Published: 5 December 2014

The occurrence

On 29 April 2014 an AVRO 146-RJ100 aircraft, registered VH-NJI and operated by Cobham Aviation Services Australia (Cobham) on a on a charter flight from Perth Airport to Barrow Island, Western Australia, sustained an in-flight fuel-fed fire in the No. 2 engine during or shortly after take‑off (Figure 1). The flight crew shut the engine down and activated the fire suppression system before returning to Perth for landing.

Figure 1: No. 2 engine showing fire damage (looking forward)

No 2 Engine Fire Damage
Source: Cobham (edited by the ATSB)

Initial examination

Engine damage

Initial examination by the Australian Transport Safety Bureau (ATSB) found that a portion of the Honeywell ALF‑507-1F engine’s combustor housing fractured at about the two o’clock position, looking forward, and was ejected from the engine. The fracture occurred at a welded boss that facilitated one of four combustion liner locators per engine. A portion of the combustion liner adjacent to the damaged area of the combustor housing also failed (Figure 2).

Figure 2: No. 2 engine showing combustor housing and combustion liner (looking forward)

No. 2 engine showing combustor housing and combustion liner
Source: Cobham (edited by the ATSB)

The breach of the combustion liner and engine combustor housing created a radial escape path for the fuel–fed, high pressure combusting gases. These gases quickly burnt through the engine cowling in that location.

Engine and other recorded information and documentation

Recording devices that captured the No. 2 engine parameters prior to and during the occurrence were retained for further analysis. All of the operator’s maintenance documentation related to the No. 2 engine, including its overhaul and engine trend condition monitoring records, have been secured for further analysis.

In addition, the cockpit voice recordings have been reviewed and the flight crew interviewed. At this stage, no operational factors have been identified that may have contributed to the occurrence.

Failed components

The ejected section of the engine combustor housing was recovered from inside the No. 2 engine cowling for technical examination at the ATSB’s facilities in Canberra, Australian Capital Territory.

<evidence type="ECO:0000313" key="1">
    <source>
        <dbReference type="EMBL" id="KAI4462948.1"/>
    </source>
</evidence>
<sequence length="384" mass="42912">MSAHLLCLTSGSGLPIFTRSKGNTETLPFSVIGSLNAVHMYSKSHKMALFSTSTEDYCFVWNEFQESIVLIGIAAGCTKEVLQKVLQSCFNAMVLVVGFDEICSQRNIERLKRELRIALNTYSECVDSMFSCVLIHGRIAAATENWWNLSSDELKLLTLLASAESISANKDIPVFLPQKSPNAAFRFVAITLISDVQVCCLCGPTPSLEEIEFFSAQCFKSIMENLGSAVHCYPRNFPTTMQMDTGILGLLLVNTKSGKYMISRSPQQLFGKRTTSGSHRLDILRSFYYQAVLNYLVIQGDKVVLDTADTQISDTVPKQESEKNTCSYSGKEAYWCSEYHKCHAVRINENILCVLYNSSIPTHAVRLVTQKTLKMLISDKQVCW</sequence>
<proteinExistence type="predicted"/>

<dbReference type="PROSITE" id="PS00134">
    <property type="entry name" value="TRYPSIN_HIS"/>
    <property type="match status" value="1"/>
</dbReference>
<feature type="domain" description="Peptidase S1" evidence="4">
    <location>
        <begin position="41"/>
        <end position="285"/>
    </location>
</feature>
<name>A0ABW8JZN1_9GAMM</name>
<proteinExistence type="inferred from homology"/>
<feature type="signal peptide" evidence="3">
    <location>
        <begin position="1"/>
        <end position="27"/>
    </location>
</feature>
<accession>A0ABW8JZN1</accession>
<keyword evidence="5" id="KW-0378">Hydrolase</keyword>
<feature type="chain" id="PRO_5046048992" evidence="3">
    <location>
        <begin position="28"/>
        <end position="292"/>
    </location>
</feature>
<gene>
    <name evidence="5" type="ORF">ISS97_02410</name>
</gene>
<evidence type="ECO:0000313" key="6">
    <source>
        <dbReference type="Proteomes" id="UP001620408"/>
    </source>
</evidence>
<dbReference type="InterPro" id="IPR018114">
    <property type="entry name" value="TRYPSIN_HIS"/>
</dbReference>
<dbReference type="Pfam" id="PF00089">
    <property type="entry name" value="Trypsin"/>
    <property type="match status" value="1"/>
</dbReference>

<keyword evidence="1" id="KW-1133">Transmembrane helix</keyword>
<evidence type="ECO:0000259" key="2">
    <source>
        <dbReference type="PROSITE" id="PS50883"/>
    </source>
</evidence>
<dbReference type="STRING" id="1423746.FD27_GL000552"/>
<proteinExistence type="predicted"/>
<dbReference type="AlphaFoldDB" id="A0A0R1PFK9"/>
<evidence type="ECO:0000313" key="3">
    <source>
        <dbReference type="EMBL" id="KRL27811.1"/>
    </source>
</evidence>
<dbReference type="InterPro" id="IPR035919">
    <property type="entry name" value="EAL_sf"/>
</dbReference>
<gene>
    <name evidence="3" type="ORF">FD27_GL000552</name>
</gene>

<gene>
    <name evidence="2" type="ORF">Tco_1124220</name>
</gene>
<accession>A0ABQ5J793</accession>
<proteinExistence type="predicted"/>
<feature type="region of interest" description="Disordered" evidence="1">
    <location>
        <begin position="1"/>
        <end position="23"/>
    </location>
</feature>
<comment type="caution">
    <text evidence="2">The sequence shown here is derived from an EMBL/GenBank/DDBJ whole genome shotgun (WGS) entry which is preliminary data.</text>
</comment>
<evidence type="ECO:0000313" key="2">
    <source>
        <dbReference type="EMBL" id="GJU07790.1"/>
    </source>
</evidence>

The engine was removed from the aircraft and sent to an approved maintenance repair and overhaul facility in the United Kingdom (UK) for technical examination under the supervision of the UK Air Accidents Investigation Branch. This disassembly and subsequent examination of the engine’s ‘hot section’ found that, in addition to the fractured welded boss in the combustor housing, there were three other areas of damage on the housing. The combustion liner was also found to have failed in several locations. Further analysis is planned to establish if the damage to the hot section was a result of the failure, or contributed to the failure.

A number of components from the engine hot section, together with the ejected section of the engine combustor housing have been shipped to the engine manufacturer’s facilities in the United States for further analysis under the supervision of the National Transportation Safety Board. This will include destructive testing of a number of components.

The forward, section of the engine has been quarantined in the UK for possible further analysis.

Safety action

Cobham Aviation Services Australia

At this stage of its investigation, the ATSB has not identified any organisational or systemic issues that might adversely affect the future safety of aviation operations. However, Cobham has advised that it has inspected all combustor housings in their ALF‑507-1F engine fleet in the area of the combustion liner locating pin boss welds.

No other cracks in the welds in this area were identified in any of the engines.

Ongoing investigation

The investigation is continuing and will include examination of the:

  • recorded data
  • No. 2 engine maintenance documentation
  • No. 2 engine trend condition monitoring records
  • history of the ALF‑507-1F engine for previous similar occurrences
  • recovered hot end components and ejected section of the combustor housing.


The information contained in this web update is released in accordance with section 25 of the Transport Safety Investigation Act 2003 and is derived from the initial investigation of the occurrence. Readers are cautioned that new evidence will become available as the investigation progresses that will enhance the ATSB's understanding of the accident as outlined in this web update. As such, no analysis or findings are included in this update.